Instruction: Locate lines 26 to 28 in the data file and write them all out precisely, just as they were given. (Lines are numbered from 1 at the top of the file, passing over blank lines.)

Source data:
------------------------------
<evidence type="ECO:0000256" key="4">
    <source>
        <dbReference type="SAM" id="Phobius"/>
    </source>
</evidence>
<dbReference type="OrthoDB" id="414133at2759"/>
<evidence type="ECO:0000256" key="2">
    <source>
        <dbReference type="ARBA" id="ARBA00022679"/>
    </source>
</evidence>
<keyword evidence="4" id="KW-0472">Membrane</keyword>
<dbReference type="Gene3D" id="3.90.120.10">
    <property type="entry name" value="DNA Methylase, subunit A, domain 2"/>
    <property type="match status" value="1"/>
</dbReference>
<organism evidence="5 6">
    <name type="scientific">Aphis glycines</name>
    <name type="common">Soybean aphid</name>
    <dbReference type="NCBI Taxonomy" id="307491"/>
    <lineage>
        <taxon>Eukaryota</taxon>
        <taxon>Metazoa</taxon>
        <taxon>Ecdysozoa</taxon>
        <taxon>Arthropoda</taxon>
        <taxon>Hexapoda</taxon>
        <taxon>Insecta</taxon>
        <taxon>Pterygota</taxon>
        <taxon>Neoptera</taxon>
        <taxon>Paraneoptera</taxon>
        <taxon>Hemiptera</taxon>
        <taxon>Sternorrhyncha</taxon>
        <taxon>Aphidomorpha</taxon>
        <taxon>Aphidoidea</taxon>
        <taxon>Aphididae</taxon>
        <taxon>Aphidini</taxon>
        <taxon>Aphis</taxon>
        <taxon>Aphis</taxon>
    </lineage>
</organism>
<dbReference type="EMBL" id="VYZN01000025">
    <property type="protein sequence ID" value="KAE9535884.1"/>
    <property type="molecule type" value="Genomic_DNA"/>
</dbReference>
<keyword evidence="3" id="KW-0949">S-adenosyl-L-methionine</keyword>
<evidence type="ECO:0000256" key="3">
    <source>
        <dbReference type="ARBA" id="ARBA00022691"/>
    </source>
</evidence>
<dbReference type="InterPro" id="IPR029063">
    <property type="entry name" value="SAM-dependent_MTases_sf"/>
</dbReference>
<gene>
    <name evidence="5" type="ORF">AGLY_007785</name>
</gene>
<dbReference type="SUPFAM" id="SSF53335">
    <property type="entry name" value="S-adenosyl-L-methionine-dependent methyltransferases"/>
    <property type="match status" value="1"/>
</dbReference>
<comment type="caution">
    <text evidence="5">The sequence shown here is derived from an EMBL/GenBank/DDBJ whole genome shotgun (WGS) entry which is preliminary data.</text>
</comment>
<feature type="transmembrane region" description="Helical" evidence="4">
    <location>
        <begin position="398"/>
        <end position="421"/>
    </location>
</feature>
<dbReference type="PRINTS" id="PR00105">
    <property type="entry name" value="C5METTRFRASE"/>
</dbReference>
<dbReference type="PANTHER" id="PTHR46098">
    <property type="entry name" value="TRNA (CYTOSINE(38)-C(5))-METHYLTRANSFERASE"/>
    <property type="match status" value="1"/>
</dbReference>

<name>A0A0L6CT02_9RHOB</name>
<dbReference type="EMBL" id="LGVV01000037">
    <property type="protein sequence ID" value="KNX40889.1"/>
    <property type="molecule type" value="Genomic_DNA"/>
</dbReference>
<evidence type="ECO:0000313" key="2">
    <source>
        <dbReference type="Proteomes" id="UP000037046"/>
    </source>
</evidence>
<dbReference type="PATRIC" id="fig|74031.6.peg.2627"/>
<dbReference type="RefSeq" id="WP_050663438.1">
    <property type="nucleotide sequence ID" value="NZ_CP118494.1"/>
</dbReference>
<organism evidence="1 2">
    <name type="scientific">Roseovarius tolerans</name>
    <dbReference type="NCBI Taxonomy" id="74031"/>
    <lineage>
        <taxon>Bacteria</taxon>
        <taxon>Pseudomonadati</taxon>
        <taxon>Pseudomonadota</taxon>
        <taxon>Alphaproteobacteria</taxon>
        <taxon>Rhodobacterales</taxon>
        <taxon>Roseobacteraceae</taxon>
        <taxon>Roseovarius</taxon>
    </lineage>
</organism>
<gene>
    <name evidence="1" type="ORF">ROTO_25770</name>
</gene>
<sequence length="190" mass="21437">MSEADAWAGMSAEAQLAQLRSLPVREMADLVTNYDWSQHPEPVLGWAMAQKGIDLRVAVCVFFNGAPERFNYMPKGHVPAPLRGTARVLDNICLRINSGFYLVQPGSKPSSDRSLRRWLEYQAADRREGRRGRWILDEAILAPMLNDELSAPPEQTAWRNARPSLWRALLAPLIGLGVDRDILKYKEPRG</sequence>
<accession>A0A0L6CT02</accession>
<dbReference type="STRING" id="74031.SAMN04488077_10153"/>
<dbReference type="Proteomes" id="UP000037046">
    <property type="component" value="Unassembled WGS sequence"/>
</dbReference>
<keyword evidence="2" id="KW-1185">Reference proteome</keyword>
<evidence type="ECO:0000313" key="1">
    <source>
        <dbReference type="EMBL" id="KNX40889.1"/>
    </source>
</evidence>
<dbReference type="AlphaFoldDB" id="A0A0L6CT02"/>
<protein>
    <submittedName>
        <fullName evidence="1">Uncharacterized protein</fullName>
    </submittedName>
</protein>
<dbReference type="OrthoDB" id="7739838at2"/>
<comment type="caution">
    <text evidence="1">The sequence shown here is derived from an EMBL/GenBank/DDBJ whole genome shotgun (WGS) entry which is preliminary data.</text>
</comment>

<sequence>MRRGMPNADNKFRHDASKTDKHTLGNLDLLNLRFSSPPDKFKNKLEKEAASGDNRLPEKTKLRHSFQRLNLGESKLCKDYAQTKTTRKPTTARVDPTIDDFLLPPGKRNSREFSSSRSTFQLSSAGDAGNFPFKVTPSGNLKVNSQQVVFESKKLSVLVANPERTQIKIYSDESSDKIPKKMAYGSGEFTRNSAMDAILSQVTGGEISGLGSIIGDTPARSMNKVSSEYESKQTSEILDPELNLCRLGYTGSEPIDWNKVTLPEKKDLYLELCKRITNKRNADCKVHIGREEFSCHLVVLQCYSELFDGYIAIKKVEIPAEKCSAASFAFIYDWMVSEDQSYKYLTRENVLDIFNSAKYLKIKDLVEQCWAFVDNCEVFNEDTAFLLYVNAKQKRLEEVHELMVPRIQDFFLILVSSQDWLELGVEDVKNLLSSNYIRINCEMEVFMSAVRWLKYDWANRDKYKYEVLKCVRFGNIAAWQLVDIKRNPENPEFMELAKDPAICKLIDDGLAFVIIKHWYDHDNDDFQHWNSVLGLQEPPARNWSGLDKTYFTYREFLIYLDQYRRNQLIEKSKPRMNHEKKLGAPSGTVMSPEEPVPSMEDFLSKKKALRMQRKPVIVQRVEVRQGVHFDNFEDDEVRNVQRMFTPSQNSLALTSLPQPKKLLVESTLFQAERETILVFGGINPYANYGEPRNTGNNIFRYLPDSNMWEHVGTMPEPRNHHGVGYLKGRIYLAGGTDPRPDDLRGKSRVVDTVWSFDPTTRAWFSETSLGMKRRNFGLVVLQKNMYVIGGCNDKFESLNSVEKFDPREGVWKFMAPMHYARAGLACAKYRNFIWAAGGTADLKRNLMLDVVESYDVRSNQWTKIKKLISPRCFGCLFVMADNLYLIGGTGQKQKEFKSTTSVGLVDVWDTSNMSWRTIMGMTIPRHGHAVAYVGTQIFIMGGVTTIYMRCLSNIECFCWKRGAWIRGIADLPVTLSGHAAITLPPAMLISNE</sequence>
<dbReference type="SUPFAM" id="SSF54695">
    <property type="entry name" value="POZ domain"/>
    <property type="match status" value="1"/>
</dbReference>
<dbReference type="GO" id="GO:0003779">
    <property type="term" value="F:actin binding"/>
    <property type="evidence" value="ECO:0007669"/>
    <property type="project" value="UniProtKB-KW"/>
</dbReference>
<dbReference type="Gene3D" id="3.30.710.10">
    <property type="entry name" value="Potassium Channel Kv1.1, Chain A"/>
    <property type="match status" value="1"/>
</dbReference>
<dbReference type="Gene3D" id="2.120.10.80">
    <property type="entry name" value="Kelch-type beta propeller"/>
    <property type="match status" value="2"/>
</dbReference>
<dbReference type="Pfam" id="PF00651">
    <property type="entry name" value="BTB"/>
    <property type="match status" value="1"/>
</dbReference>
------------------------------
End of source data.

        <taxon>Hexapoda</taxon>
        <taxon>Insecta</taxon>
        <taxon>Pterygota</taxon>